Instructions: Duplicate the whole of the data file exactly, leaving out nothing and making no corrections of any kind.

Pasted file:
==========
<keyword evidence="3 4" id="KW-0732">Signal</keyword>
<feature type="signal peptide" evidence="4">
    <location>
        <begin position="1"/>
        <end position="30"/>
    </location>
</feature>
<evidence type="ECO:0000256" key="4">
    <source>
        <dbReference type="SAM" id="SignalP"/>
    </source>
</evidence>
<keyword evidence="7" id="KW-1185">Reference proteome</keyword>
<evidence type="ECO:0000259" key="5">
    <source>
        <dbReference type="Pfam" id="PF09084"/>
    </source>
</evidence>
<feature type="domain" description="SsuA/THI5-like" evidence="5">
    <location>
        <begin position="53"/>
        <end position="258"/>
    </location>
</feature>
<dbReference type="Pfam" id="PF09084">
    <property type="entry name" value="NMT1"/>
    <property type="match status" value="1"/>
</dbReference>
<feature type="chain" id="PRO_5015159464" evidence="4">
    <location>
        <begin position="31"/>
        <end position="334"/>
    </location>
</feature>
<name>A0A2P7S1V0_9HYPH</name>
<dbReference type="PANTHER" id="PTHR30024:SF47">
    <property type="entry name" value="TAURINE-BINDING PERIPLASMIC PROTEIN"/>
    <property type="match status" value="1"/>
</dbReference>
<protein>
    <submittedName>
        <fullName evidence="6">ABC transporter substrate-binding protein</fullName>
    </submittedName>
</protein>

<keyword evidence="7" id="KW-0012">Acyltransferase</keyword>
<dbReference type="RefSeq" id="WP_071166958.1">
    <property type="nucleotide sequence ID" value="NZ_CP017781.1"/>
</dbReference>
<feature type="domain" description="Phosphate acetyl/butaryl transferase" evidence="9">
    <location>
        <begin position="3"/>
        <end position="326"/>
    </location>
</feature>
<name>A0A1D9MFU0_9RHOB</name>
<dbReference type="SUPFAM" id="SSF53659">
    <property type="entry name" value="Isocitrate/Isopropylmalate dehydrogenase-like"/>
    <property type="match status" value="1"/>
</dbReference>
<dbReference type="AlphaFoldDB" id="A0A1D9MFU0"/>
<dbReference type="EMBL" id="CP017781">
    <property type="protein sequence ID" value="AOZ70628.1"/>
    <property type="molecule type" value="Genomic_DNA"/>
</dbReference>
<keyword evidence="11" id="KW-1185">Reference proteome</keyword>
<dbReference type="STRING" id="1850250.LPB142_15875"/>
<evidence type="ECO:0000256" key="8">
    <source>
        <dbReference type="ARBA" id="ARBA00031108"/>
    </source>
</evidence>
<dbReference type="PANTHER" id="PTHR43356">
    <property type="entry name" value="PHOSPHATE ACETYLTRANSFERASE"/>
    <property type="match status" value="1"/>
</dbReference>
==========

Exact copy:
<keyword evidence="3 4" id="KW-0732">Signal</keyword>
<feature type="signal peptide" evidence="4">
    <location>
        <begin position="1"/>
        <end position="30"/>
    </location>
</feature>
<evidence type="ECO:0000256" key="4">
    <source>
        <dbReference type="SAM" id="SignalP"/>
    </source>
</evidence>
<keyword evidence="7" id="KW-1185">Reference proteome</keyword>
<evidence type="ECO:0000259" key="5">
    <source>
        <dbReference type="Pfam" id="PF09084"/>
    </source>
</evidence>
<feature type="domain" description="SsuA/THI5-like" evidence="5">
    <location>
        <begin position="53"/>
        <end position="258"/>
    </location>
</feature>
<dbReference type="Pfam" id="PF09084">
    <property type="entry name" value="NMT1"/>
    <property type="match status" value="1"/>
</dbReference>
<feature type="chain" id="PRO_5015159464" evidence="4">
    <location>
        <begin position="31"/>
        <end position="334"/>
    </location>
</feature>
<name>A0A2P7S1V0_9HYPH</name>
<dbReference type="PANTHER" id="PTHR30024:SF47">
    <property type="entry name" value="TAURINE-BINDING PERIPLASMIC PROTEIN"/>
    <property type="match status" value="1"/>
</dbReference>
<protein>
    <submittedName>
        <fullName evidence="6">ABC transporter substrate-binding protein</fullName>
    </submittedName>
</protein>

<keyword evidence="7" id="KW-0012">Acyltransferase</keyword>
<dbReference type="RefSeq" id="WP_071166958.1">
    <property type="nucleotide sequence ID" value="NZ_CP017781.1"/>
</dbReference>
<feature type="domain" description="Phosphate acetyl/butaryl transferase" evidence="9">
    <location>
        <begin position="3"/>
        <end position="326"/>
    </location>
</feature>
<name>A0A1D9MFU0_9RHOB</name>
<dbReference type="SUPFAM" id="SSF53659">
    <property type="entry name" value="Isocitrate/Isopropylmalate dehydrogenase-like"/>
    <property type="match status" value="1"/>
</dbReference>
<dbReference type="AlphaFoldDB" id="A0A1D9MFU0"/>
<dbReference type="EMBL" id="CP017781">
    <property type="protein sequence ID" value="AOZ70628.1"/>
    <property type="molecule type" value="Genomic_DNA"/>
</dbReference>
<keyword evidence="11" id="KW-1185">Reference proteome</keyword>
<dbReference type="STRING" id="1850250.LPB142_15875"/>
<evidence type="ECO:0000256" key="8">
    <source>
        <dbReference type="ARBA" id="ARBA00031108"/>
    </source>
</evidence>
<dbReference type="PANTHER" id="PTHR43356">
    <property type="entry name" value="PHOSPHATE ACETYLTRANSFERASE"/>
    <property type="match status" value="1"/>
</dbReference>